The PCM (4.6 Mbps) 5.1 track is a sensational upgrade from the usual Dolby Digital 5.1 lossy track of the network broadcast (and also provided on the disc). The soundfield is wonderfully expanded in uncompressed form, and that sense of “being there” is especially prominent during storms, helicopter take-offs and landings, and explosions where the surrounds are quite active and LFE kicks in with some impressive rumbles. Elsewhere, the track doesn’t give as extensive a workout to the surrounds as it should given the island setting, but it’s still a first-rate sound mix, especially for a television series.
The four audio commentaries are all good-natured affairs, but none of them are invaluable commentaries. I did enjoy the comments on the season finale episode the most.
All of the bonus material is presented in 1080i.
“Lost in 8:15” is an 8-minute, 12-second summation of the first three seasons of Lost, but unless you’ve been following the show from the beginning, the information and characters fly by so fast that it’s virtually useless to all but the experienced viewer.
“Lost on Location” analyzes eight of the season’s thirteen episodes in greater depth with behind-the-scenes glimpses of the location shooting including stunt work, new cast members, and reintroductions of some old friends. It runs for 41 ¾ minutes.
“Island Backlot” is a fascinating featurette on how different locations on the island of Oahu have been utilized for many ports of call including Iraq, Cambridge, Korea, and London. It lasts for 17 ¾ minutes.
“The Right to Bear Arms” traces the use of weaponry during the show’s four seasons on the air in an 11 ¼-minute featurette.
“Soundtrack of Survival” is a 26 ¼-minute featurette on composer Michael Giacchino’s music adapted into symphonic suites played by the Honolulu Symphony Orchestra. The viewer may also choose to listen to one entire movement of the event: “The Others Theme.”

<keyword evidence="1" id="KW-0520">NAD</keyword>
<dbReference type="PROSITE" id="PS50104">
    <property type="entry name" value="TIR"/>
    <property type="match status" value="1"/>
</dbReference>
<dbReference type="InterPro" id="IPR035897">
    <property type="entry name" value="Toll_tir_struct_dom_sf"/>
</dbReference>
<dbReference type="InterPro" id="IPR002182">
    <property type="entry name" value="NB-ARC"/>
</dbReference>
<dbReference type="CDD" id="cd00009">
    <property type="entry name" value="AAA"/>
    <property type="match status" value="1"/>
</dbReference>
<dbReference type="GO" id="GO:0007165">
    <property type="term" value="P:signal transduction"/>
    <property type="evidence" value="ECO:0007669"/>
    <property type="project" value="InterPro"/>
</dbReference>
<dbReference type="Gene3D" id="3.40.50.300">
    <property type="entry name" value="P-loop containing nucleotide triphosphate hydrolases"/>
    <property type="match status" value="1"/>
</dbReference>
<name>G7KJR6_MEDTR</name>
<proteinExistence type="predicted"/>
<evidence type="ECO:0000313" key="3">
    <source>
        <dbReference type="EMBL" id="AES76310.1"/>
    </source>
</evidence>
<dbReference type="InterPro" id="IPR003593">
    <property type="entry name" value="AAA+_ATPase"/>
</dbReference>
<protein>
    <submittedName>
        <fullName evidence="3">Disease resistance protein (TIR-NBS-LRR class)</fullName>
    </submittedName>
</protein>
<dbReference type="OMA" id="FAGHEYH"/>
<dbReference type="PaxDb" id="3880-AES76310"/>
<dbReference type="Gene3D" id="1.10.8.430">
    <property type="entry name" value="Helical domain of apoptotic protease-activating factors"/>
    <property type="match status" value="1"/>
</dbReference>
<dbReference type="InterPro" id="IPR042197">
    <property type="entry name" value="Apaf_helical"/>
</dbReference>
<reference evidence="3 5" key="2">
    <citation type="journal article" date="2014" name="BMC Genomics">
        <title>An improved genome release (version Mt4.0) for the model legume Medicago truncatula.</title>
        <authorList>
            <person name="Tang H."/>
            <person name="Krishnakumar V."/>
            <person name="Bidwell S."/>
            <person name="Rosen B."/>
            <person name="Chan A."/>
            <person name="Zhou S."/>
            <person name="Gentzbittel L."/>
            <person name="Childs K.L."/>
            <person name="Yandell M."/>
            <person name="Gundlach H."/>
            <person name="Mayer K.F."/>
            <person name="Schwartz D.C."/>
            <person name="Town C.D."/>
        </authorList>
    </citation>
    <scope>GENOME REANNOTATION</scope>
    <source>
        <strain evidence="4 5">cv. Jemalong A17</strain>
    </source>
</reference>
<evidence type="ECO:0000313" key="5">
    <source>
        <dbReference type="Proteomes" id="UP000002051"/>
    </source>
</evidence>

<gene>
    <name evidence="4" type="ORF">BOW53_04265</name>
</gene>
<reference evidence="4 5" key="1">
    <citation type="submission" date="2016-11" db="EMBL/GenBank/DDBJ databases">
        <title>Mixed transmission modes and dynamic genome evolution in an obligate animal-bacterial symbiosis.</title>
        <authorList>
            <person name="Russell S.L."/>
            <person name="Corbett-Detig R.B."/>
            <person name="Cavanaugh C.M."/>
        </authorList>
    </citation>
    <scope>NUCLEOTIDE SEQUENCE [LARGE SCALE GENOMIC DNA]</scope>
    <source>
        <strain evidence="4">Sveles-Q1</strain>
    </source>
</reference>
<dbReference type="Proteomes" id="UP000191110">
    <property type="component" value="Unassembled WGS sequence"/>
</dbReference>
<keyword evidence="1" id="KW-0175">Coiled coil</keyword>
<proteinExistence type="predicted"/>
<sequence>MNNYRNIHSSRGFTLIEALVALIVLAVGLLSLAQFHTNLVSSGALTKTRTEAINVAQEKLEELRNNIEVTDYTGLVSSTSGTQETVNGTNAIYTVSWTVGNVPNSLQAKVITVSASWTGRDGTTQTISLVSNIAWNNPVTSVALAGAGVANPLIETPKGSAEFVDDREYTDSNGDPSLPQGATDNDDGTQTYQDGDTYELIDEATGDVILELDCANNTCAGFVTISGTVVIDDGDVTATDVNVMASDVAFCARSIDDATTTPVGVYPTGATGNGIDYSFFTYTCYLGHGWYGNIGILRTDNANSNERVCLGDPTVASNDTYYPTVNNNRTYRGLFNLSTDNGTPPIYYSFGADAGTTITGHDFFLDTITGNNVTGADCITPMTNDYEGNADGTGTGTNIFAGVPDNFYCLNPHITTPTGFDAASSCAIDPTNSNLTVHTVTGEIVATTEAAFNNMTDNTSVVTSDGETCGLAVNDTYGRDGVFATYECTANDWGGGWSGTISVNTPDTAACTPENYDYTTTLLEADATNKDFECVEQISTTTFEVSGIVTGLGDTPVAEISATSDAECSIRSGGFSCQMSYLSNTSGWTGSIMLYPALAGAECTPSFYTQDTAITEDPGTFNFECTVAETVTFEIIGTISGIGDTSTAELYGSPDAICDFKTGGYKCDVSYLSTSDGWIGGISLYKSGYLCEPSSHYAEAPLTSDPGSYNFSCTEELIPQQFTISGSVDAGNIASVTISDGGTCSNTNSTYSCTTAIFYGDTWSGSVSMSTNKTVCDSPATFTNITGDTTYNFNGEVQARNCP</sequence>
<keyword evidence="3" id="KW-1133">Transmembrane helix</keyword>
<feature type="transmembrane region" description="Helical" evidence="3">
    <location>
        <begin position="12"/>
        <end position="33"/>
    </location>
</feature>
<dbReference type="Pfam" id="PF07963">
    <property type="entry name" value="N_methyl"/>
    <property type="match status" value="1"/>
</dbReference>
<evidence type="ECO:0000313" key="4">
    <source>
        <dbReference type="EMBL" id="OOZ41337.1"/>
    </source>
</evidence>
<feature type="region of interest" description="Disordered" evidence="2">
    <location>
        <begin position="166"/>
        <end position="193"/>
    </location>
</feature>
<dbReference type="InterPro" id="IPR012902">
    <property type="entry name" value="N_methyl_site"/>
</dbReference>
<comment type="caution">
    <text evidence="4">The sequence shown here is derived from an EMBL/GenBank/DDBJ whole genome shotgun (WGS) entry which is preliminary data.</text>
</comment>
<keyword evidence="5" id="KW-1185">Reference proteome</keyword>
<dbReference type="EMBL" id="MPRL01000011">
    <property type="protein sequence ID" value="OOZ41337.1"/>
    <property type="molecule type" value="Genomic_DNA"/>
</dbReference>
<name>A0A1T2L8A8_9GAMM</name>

A typical blooper reel runs 3 ¼ minutes.
There are nine deleted scenes which the viewer may view individually or in one 9-minute chunk.
“Course of the Future” is an interactive Blu-ray exclusive in which the viewer is asked to place the flash forward excerpts in the correct chronological order. Once that is accomplished, the viewer is taken to a documentary featuring producers Carlton Cuse and Damon Lindelof discussing their use of these techniques and then a 56-minute compilation of all of the flash forward scenes in one place. Also the viewer may choose to watch each character’s flash forwards individually, and there are some script pages which can be viewed dealing with specific characters.
“Oceanic 6: A Conspiracy of Lies” is an entertaining faux documentary/exposé on the various lies told by each of the Oceanic 6 upon returning to civilization. It lasts 21 ¼ minutes.
“Freighter Folk” is an entertaining 12 ½-minute introduction to the five new cast members from the offshore freighter introduced during season four. We also meet actors Jeff Fahey, Jeremy Davies, Rebecca Mader, Ken Leung, and Kevin Durand who play these enigmatic characters.
“Offshore Shoot” takes a look at the preparations for location shooting being done on a freighter for a good portion of season four. This featurette runs 7 ¾ minutes.
“Lost: Missing Pieces” are the 13 “mobisodes” from the Lost website collected in one place. The viewer may watch individual ones (each runs a little over 2 minutes) or in one 31 ¼-minute grouping.
As with Grey’s Anatomy on Blu-ray, Disney has included a feature called “SeasonPlay” which charts which episodes you’ve already watched and holds your place if you end an episode before it’s finished. It’s a nice, convenient structure, but it doesn’t work on the bonus features, and it did reset the audio to the default Dolby Digital track with each new disc.
Lost had its best season since its premiere season during this its fourth year on the air. Involving character development and exciting action-filled plots are beautifully delivered in a Blu-ray package that is hard to beat. Highly recommended!